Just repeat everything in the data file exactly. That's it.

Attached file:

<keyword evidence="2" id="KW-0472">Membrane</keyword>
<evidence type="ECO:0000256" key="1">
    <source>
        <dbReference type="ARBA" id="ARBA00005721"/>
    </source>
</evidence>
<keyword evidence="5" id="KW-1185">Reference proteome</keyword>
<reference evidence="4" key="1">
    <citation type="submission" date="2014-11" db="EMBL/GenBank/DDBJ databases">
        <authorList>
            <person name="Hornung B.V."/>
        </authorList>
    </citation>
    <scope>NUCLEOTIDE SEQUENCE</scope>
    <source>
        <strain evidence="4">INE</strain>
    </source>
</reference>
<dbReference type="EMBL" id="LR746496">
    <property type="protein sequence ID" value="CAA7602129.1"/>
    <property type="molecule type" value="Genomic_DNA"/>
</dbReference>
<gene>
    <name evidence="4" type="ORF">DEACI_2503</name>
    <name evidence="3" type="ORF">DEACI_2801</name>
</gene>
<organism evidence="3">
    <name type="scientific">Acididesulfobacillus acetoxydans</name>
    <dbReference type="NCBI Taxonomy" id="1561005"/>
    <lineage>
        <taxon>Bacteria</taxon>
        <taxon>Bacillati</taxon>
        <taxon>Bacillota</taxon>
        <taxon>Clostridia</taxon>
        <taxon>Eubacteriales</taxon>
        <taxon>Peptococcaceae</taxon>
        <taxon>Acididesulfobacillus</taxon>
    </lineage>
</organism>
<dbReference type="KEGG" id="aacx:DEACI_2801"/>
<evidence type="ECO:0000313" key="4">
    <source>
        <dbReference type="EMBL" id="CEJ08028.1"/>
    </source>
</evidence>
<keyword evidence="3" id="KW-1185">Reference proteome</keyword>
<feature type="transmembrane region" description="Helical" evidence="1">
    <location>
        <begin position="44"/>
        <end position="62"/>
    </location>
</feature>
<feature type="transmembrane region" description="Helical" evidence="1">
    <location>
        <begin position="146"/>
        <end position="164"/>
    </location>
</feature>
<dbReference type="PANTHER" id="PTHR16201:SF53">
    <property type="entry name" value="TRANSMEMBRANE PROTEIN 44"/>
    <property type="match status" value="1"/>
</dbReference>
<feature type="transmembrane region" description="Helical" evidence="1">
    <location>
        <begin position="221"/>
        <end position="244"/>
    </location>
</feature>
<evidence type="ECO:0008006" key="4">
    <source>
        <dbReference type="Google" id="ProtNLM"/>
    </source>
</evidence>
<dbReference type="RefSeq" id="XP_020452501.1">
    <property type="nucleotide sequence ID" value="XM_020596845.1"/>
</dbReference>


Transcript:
<keyword evidence="2" id="KW-0472">Membrane</keyword>
<evidence type="ECO:0000256" key="1">
    <source>
        <dbReference type="ARBA" id="ARBA00005721"/>
    </source>
</evidence>
<keyword evidence="5" id="KW-1185">Reference proteome</keyword>
<reference evidence="4" key="1">
    <citation type="submission" date="2014-11" db="EMBL/GenBank/DDBJ databases">
        <authorList>
            <person name="Hornung B.V."/>
        </authorList>
    </citation>
    <scope>NUCLEOTIDE SEQUENCE</scope>
    <source>
        <strain evidence="4">INE</strain>
    </source>
</reference>
<dbReference type="EMBL" id="LR746496">
    <property type="protein sequence ID" value="CAA7602129.1"/>
    <property type="molecule type" value="Genomic_DNA"/>
</dbReference>
<gene>
    <name evidence="4" type="ORF">DEACI_2503</name>
    <name evidence="3" type="ORF">DEACI_2801</name>
</gene>
<organism evidence="3">
    <name type="scientific">Acididesulfobacillus acetoxydans</name>
    <dbReference type="NCBI Taxonomy" id="1561005"/>
    <lineage>
        <taxon>Bacteria</taxon>
        <taxon>Bacillati</taxon>
        <taxon>Bacillota</taxon>
        <taxon>Clostridia</taxon>
        <taxon>Eubacteriales</taxon>
        <taxon>Peptococcaceae</taxon>
        <taxon>Acididesulfobacillus</taxon>
    </lineage>
</organism>
<dbReference type="KEGG" id="aacx:DEACI_2801"/>
<evidence type="ECO:0000313" key="4">
    <source>
        <dbReference type="EMBL" id="CEJ08028.1"/>
    </source>
</evidence>
<keyword evidence="3" id="KW-1185">Reference proteome</keyword>
<feature type="transmembrane region" description="Helical" evidence="1">
    <location>
        <begin position="44"/>
        <end position="62"/>
    </location>
</feature>
<feature type="transmembrane region" description="Helical" evidence="1">
    <location>
        <begin position="146"/>
        <end position="164"/>
    </location>
</feature>
<dbReference type="PANTHER" id="PTHR16201:SF53">
    <property type="entry name" value="TRANSMEMBRANE PROTEIN 44"/>
    <property type="match status" value="1"/>
</dbReference>
<feature type="transmembrane region" description="Helical" evidence="1">
    <location>
        <begin position="221"/>
        <end position="244"/>
    </location>
</feature>
<evidence type="ECO:0008006" key="4">
    <source>
        <dbReference type="Google" id="ProtNLM"/>
    </source>
</evidence>
<dbReference type="RefSeq" id="XP_020452501.1">
    <property type="nucleotide sequence ID" value="XM_020596845.1"/>
</dbReference>